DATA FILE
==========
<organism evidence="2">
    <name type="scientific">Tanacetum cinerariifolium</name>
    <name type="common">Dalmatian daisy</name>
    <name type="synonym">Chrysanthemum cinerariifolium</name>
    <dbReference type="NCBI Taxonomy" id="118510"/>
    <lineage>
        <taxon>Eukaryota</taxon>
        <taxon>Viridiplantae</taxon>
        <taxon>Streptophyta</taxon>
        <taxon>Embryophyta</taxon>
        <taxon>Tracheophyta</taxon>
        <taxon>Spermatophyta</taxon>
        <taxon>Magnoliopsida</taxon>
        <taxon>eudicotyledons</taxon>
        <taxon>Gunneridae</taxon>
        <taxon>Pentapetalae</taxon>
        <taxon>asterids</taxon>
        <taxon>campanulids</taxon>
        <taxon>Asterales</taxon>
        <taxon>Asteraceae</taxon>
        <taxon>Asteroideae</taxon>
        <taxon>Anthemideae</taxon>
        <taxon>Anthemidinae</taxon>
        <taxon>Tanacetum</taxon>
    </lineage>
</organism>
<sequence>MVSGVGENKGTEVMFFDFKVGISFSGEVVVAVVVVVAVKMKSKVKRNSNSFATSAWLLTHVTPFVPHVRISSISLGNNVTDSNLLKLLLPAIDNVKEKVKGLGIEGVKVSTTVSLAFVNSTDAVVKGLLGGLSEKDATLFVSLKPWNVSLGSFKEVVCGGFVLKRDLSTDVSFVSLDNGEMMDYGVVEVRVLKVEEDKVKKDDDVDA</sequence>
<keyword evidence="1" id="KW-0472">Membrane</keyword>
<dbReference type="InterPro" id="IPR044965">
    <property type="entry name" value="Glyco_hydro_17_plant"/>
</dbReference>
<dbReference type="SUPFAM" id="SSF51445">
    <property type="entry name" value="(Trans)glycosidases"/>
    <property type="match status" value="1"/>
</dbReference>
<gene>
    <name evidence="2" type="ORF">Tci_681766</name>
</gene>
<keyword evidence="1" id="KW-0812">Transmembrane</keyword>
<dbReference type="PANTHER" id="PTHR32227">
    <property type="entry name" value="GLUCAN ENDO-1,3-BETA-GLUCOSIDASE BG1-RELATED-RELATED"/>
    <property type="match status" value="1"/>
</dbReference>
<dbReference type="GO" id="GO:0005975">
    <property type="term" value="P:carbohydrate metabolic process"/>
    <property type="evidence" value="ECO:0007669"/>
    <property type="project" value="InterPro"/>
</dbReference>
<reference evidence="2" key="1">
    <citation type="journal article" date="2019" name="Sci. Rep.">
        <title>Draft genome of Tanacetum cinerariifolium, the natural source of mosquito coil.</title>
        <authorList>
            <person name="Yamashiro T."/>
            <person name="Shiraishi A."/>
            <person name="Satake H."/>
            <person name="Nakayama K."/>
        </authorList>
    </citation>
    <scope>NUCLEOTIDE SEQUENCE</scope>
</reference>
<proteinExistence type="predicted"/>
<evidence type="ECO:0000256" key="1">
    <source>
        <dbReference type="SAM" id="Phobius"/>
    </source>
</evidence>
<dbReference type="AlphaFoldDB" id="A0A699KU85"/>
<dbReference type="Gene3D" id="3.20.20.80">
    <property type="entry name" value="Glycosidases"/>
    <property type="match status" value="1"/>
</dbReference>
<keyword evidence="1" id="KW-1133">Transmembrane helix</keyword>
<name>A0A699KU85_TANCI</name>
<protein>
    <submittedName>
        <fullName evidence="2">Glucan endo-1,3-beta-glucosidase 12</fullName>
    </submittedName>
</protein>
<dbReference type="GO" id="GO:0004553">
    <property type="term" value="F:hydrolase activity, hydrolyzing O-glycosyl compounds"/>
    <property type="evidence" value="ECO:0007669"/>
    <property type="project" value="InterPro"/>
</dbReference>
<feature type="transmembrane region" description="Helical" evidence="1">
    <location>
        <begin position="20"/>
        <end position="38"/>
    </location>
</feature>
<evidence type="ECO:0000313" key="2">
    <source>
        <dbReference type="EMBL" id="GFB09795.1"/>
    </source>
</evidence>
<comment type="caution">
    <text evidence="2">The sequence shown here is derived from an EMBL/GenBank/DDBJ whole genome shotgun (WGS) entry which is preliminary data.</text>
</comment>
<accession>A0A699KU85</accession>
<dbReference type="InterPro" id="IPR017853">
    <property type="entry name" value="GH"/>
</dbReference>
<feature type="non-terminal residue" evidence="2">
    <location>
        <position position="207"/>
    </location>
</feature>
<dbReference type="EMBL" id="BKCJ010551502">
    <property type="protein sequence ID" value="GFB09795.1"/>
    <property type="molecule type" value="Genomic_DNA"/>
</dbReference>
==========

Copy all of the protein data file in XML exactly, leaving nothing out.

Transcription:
<organism evidence="2">
    <name type="scientific">Tanacetum cinerariifolium</name>
    <name type="common">Dalmatian daisy</name>
    <name type="synonym">Chrysanthemum cinerariifolium</name>
    <dbReference type="NCBI Taxonomy" id="118510"/>
    <lineage>
        <taxon>Eukaryota</taxon>
        <taxon>Viridiplantae</taxon>
        <taxon>Streptophyta</taxon>
        <taxon>Embryophyta</taxon>
        <taxon>Tracheophyta</taxon>
        <taxon>Spermatophyta</taxon>
        <taxon>Magnoliopsida</taxon>
        <taxon>eudicotyledons</taxon>
        <taxon>Gunneridae</taxon>
        <taxon>Pentapetalae</taxon>
        <taxon>asterids</taxon>
        <taxon>campanulids</taxon>
        <taxon>Asterales</taxon>
        <taxon>Asteraceae</taxon>
        <taxon>Asteroideae</taxon>
        <taxon>Anthemideae</taxon>
        <taxon>Anthemidinae</taxon>
        <taxon>Tanacetum</taxon>
    </lineage>
</organism>
<sequence>MVSGVGENKGTEVMFFDFKVGISFSGEVVVAVVVVVAVKMKSKVKRNSNSFATSAWLLTHVTPFVPHVRISSISLGNNVTDSNLLKLLLPAIDNVKEKVKGLGIEGVKVSTTVSLAFVNSTDAVVKGLLGGLSEKDATLFVSLKPWNVSLGSFKEVVCGGFVLKRDLSTDVSFVSLDNGEMMDYGVVEVRVLKVEEDKVKKDDDVDA</sequence>
<keyword evidence="1" id="KW-0472">Membrane</keyword>
<dbReference type="InterPro" id="IPR044965">
    <property type="entry name" value="Glyco_hydro_17_plant"/>
</dbReference>
<dbReference type="SUPFAM" id="SSF51445">
    <property type="entry name" value="(Trans)glycosidases"/>
    <property type="match status" value="1"/>
</dbReference>
<gene>
    <name evidence="2" type="ORF">Tci_681766</name>
</gene>
<keyword evidence="1" id="KW-0812">Transmembrane</keyword>
<dbReference type="PANTHER" id="PTHR32227">
    <property type="entry name" value="GLUCAN ENDO-1,3-BETA-GLUCOSIDASE BG1-RELATED-RELATED"/>
    <property type="match status" value="1"/>
</dbReference>
<dbReference type="GO" id="GO:0005975">
    <property type="term" value="P:carbohydrate metabolic process"/>
    <property type="evidence" value="ECO:0007669"/>
    <property type="project" value="InterPro"/>
</dbReference>
<reference evidence="2" key="1">
    <citation type="journal article" date="2019" name="Sci. Rep.">
        <title>Draft genome of Tanacetum cinerariifolium, the natural source of mosquito coil.</title>
        <authorList>
            <person name="Yamashiro T."/>
            <person name="Shiraishi A."/>
            <person name="Satake H."/>
            <person name="Nakayama K."/>
        </authorList>
    </citation>
    <scope>NUCLEOTIDE SEQUENCE</scope>
</reference>
<proteinExistence type="predicted"/>
<evidence type="ECO:0000256" key="1">
    <source>
        <dbReference type="SAM" id="Phobius"/>
    </source>
</evidence>
<dbReference type="AlphaFoldDB" id="A0A699KU85"/>
<dbReference type="Gene3D" id="3.20.20.80">
    <property type="entry name" value="Glycosidases"/>
    <property type="match status" value="1"/>
</dbReference>
<keyword evidence="1" id="KW-1133">Transmembrane helix</keyword>
<name>A0A699KU85_TANCI</name>
<protein>
    <submittedName>
        <fullName evidence="2">Glucan endo-1,3-beta-glucosidase 12</fullName>
    </submittedName>
</protein>
<dbReference type="GO" id="GO:0004553">
    <property type="term" value="F:hydrolase activity, hydrolyzing O-glycosyl compounds"/>
    <property type="evidence" value="ECO:0007669"/>
    <property type="project" value="InterPro"/>
</dbReference>
<feature type="transmembrane region" description="Helical" evidence="1">
    <location>
        <begin position="20"/>
        <end position="38"/>
    </location>
</feature>
<evidence type="ECO:0000313" key="2">
    <source>
        <dbReference type="EMBL" id="GFB09795.1"/>
    </source>
</evidence>
<comment type="caution">
    <text evidence="2">The sequence shown here is derived from an EMBL/GenBank/DDBJ whole genome shotgun (WGS) entry which is preliminary data.</text>
</comment>
<accession>A0A699KU85</accession>
<dbReference type="InterPro" id="IPR017853">
    <property type="entry name" value="GH"/>
</dbReference>
<feature type="non-terminal residue" evidence="2">
    <location>
        <position position="207"/>
    </location>
</feature>
<dbReference type="EMBL" id="BKCJ010551502">
    <property type="protein sequence ID" value="GFB09795.1"/>
    <property type="molecule type" value="Genomic_DNA"/>
</dbReference>